In order to complete this assignment, you may use the native video tool in your classroom. Please review the Canvas Video Submission (Links to an external site.) instructions in order to get started. This guide will familiarize you with the tool and review how to record your video to the classroom. Review the Filming a Video That Demonstrates Professionalism handout.
As an alternative, you may use an external platform called Screencast-O-Matic (Links to an external site.). Please review the instructions provided by Screencast-O-Matic Quick-Start Guide (Links to an external site.) in order to get started. This guide will familiarize you with the tool and review how to upload your video to the classroom. If you choose to use another video recording tool for your submission, please follow the guide instructions to upload an MP4 video file into your classroom using the same steps.
You may also create a presentation using the voice recording functions within a program like PowerPoint. Review the Ashford Writing Center’s Presentation Tips (Links to an external site.) and Don McMillan: Life after death by PowerPoint (Links to an external site.) to assist you with creating the presentation.
All submissions require an upload of a video or a presentation to the classroom.
The Advocating for Public Health Policy assignment
- Must be 8 to 10-minute formal presentation recorded as a video, screencast, or using the voice recording functions in a presentation program.
- Must include at least 100 words in the presenter’s notes for each slide if choosing a presentation program.
- You may want to look at How to Make a PowerPoint Presentation (Links to an external site.) to get started. Pay attention to APA style and formatting in this “how to” guide. APA guidelines are required in presentations and any scholarly work you create.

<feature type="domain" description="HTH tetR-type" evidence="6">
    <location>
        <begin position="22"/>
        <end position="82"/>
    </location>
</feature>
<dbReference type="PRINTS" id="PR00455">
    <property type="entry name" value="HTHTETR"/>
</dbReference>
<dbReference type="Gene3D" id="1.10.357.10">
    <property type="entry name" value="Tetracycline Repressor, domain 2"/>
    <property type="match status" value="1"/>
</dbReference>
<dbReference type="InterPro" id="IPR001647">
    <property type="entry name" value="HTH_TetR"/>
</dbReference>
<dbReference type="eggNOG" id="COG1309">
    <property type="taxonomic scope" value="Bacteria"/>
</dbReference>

- Must include a separate title slide with the following:
- Title of presentation
- Students name
- Course name and number
- Instructor’s name
- Date submitted
- Must utilize academic voice. See the Academic Voice (Links to an external site.) resource for additional guidance.
- Must include an introduction and conclusion statement. Your introduction needs to end with a clear statement that indicates the purpose of your presentation.
- For assistance on writing Introductions & Conclusions (Links to an external site.) refer to the Ashford Writing Center resources.
- Must use at least three scholarly, peer-reviewed, or credible sources (one of those may be the course text).
- The Scholarly, Peer Reviewed, and Other Credible Sources (Links to an external site.) table offers additional guidance on appropriate source types. The Ashford University Library is a great place to find resources. Watch the Ashford University Library Quick ‘n’ Dirty (Links to an external site.) tutorial for research tips. If you have questions about whether a specific source is appropriate for this assignment, please contact your instructor. Your instructor has the final say about the appropriateness of a specific source for a particular assignment.
- Must document any information used from sources in APA style as outlined in the Ashford Writing Center’s Citing Within Your Paper (Links to an external site.)
- Must include a separate reference slide or reference page that is formatted according to APA style as outlined in the Ashford Writing Center. See the Formatting Your References List (Links to an external site.) resource in the Ashford Writing Center for specifications.
- Must use speakers notes as follows:
- Speaker notes are the typed notes that appear below the slide that complement the presentation slides. Whereas the slides will have short bulleted items, the speaker notes will be more detailed. They are essentially what the presenter would say during the presentation to explain each of the bulleted points on the slide. Therefore, it is important that the speaker notes are concise and detailed when explaining the bullet points.
- It is recommended that PowerPoint Slides contain no more than five bullet points and should not contain more than seven to 10 words each. Do not type paragraphs or long sentences on the slide. The information that explains each bullet point is conveyed via speaker notes or by recording your voice to each slide.